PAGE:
• 1259.
    Ljungman, Olof
    et al.
    SMHI, Research Department, Oceanography.
    Rydberg, Lars
    SMHI, Research Department, Oceanography.
    Goransson, C G
    Modeling and observations of deep water renewal and entrainment in a Swedish sill fjord2001In: Journal of Physical Oceanography, ISSN 0022-3670, E-ISSN 1520-0485, Vol. 31, no 12, p. 3401-3420Article in journal (Refereed)
    Abstract [en]

    A baroclinically forced deep-water renewal event in a small Swedish sill fjord is investigated using a one-dimensional numerical model and a dataset that resolves temporal variations in salinity and oxygen. The observations indicate an almost complete renewal of the basin water within a period of 2-3 weeks. The details of the renewal process are emphasized by modeling the sill flow as well as the resulting dense bottom plume, with various rates of entrainment. It is found that sill mixing is relatively unimportant, but that entrainment increases the deep-water inflow by a factor of 2-4. Different formulas for calculating plume entrainment are compared and the model's sensitivity to variations in sill flow and bottom friction is investigated. It is shown that even weak entrainment, occurring at shallow depths where the density difference between the plume and the resident water is large, has a significant impact. Entrainment prolongs the time it takes for a complete renewal (i.e., to flush out all resident water) and, on the moderate timescales considered here, yields lower post-renewal salinity and oxygen concentrations. This implies that entrainment (and mixing) during renewal may be as important as basin water diffusion in setting the timescale for forthcoming renewal events.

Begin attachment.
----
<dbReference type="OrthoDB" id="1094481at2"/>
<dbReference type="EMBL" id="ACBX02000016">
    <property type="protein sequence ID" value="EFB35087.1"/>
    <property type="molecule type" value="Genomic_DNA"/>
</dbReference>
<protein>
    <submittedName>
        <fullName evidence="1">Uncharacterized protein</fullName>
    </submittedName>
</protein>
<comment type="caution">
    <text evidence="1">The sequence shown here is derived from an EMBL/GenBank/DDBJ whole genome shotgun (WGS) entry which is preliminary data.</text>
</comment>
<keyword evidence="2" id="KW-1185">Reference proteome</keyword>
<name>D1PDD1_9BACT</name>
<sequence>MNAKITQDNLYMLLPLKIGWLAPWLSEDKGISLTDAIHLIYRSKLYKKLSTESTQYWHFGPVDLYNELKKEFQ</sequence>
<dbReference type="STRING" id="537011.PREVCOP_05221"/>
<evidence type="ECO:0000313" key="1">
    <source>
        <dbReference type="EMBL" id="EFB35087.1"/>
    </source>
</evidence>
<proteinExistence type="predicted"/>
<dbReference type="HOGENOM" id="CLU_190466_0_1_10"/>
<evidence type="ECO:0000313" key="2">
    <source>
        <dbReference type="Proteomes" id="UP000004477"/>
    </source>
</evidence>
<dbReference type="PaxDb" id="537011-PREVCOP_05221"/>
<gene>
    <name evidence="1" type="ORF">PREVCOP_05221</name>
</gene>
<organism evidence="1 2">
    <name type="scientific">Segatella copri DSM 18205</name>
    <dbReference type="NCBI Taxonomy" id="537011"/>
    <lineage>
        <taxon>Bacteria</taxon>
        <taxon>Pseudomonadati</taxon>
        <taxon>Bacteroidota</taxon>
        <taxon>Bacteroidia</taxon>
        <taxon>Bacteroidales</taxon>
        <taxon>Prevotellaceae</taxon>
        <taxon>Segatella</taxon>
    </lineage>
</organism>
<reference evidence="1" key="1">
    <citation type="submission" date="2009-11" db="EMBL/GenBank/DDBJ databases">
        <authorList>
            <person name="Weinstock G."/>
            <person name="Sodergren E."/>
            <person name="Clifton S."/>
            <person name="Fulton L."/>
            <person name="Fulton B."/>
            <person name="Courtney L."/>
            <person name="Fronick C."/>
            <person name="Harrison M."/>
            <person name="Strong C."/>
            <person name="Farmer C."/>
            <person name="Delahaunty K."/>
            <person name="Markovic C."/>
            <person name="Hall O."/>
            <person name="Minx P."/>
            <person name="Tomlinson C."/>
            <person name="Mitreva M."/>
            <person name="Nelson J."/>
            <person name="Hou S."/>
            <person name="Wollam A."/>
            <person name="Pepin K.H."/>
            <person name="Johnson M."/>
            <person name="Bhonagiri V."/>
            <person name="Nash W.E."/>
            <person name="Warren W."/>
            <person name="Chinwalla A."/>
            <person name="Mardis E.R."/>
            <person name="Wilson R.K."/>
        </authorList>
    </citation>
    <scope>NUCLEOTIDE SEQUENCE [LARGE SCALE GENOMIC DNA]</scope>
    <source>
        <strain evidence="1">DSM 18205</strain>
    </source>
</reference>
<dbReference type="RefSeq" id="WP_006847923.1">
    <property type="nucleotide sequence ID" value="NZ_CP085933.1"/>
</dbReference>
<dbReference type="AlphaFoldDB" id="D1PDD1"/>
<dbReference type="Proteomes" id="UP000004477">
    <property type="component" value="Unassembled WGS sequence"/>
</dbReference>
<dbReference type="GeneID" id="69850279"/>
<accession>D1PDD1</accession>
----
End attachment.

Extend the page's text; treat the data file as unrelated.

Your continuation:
• 1260.
    Bergström, Sten
    et al.